More finessing needed for Hong Kong-China Stock Connect, says DTCC
Hong Kong-Shenzhen stock connect, the second mutual stock access programme linking with China markets, has been in operation for six months, but more finessing is required to reconcile post-trade complexities involving two different settlement standards inside and outside of China, according to US-based post trade financial services Depository Trust & Clearing Corporation.
After a poor debut, the Shenzhen-Hong Kong Stock Connect programme is recovering. Its northbound flow climbed 79.1 per cent from the previous month to 60.0 billion yuan in March, after a 32.5 per cent increase in February and 3.4 per cent drop in January.
The differences between global standards and China’s unique market requirements open up buyside investors to risks, especially in cases when stock allocation and settlement instructions don’t match, which may in turn, deter foreign investors from entering the A-share market.
“We’re still finessing different parts of the stock connect as China’s market has matured in a different way after being closed for some time ,” Matthew Chan, Asia Pacific head of product & strategy post trade services at DTCC said.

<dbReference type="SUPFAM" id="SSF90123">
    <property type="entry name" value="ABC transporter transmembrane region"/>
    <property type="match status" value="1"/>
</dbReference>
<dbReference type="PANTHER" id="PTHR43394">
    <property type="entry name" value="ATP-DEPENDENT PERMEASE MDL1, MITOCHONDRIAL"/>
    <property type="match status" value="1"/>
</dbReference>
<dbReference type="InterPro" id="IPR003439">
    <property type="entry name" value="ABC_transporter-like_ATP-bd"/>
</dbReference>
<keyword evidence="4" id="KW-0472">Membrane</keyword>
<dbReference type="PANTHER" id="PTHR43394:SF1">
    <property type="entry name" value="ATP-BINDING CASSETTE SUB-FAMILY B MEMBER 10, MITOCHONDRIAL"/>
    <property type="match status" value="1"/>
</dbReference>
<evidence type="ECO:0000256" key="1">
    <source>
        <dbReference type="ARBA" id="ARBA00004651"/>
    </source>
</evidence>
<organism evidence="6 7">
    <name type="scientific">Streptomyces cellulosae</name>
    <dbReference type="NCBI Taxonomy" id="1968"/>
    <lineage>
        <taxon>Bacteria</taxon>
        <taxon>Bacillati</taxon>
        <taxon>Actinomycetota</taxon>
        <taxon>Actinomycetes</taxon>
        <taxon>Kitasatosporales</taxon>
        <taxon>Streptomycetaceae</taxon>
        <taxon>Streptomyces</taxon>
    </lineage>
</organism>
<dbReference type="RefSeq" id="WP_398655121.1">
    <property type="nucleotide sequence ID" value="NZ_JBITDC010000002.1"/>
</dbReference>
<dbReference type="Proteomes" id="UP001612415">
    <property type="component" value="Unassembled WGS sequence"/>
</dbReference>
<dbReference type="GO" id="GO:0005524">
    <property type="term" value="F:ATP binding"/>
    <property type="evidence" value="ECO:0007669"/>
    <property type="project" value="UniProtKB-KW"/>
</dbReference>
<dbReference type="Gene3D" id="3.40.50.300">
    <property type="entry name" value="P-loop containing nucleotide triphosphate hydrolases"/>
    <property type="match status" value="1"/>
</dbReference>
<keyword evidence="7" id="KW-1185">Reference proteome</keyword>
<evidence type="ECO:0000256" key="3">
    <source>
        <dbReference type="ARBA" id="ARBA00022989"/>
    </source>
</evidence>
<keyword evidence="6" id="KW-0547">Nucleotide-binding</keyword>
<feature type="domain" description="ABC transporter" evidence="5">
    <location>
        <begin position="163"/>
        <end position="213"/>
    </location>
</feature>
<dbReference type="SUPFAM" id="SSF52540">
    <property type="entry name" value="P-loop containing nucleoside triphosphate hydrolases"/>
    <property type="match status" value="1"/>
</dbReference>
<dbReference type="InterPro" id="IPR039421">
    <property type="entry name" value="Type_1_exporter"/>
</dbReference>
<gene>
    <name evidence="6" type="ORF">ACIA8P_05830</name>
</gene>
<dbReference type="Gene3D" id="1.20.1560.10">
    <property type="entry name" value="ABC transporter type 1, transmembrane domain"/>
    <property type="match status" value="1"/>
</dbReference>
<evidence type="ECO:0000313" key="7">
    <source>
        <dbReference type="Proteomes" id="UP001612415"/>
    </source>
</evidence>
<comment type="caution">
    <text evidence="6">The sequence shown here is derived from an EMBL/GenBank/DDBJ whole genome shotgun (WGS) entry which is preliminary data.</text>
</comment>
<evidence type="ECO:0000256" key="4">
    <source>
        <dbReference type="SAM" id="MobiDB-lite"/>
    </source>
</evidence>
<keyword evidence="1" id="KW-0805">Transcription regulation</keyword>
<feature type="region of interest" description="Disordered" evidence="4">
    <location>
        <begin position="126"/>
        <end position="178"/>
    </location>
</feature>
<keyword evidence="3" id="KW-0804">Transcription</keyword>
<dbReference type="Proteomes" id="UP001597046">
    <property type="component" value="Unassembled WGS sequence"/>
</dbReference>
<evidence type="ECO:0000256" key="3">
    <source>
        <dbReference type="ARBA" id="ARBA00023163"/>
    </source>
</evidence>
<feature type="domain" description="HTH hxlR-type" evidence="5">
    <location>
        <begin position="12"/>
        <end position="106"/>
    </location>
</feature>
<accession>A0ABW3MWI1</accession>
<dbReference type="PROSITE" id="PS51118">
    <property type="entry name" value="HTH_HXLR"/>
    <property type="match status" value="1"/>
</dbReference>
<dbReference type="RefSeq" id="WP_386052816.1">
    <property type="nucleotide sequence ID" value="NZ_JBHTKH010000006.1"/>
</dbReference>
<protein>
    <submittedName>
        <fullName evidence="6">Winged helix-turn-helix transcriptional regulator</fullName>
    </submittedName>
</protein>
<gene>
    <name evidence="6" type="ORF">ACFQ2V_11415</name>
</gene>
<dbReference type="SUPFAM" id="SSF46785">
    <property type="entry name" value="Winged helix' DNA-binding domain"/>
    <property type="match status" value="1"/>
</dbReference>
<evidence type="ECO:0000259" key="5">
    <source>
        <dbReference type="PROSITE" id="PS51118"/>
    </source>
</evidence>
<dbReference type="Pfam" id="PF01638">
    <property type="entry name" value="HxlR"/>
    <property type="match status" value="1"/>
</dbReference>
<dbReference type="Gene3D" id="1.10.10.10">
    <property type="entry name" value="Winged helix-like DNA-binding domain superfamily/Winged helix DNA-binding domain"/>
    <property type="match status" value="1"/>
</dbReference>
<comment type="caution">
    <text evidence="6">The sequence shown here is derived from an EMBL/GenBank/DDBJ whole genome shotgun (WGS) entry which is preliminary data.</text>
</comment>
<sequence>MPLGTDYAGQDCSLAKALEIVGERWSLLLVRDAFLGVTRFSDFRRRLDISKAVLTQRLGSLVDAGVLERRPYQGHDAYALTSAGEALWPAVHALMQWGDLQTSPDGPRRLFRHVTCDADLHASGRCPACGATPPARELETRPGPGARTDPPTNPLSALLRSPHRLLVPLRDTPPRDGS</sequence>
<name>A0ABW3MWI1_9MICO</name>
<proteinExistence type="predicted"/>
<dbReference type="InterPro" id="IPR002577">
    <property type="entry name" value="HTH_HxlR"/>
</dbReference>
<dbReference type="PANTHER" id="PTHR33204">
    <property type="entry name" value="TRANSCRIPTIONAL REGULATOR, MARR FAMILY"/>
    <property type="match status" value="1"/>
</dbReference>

Roughly 95 per cent of instructions match straight away but the remaining 5 per cent of trades fail for reasons such as having the wrong shares bought, or that the broker was given incomplete or incorrect buy or sell instructions. This will require time to rectify before actual settlement is made, Chan said.
One example of the need to reconcile differences is that China adopts a T+0 model for the settlement of A-shares, meaning that the securities enter the stock account in the evening of the day they were traded but its funds settlement system adopts a T+1 model, where cash payment will be made 4pm the next day.
For investors in Hong Kong, both cash and stock settlement take place on a T+2 model, or two days after the execution of a transaction, which is called delivery versus payment.
“We are slowly tackling the pain points of foreign investors accessing of Chinese stocks,” Chan said.
Time zone difference is a particular hurdle for US and European investors because trade settlement occurs within the Asian time zone on the same day as the trade, which can be in the middle of their night.
All allocations and instructions must be completed and agreed within a four hour window which closes at 6:00 and 7:00 am New York time. The counter party risk with the broker may be magnified for these investors because of the complexities in managing “failed trades”outside normal trading hours. Technologies in automated matching and confirmation and allocation need to be used to reduce such risks. The Hong Kong exchange is also expected to come up with a solution to address the different standards in the delivery versus payment in funds payment by the end of the year, Chan said.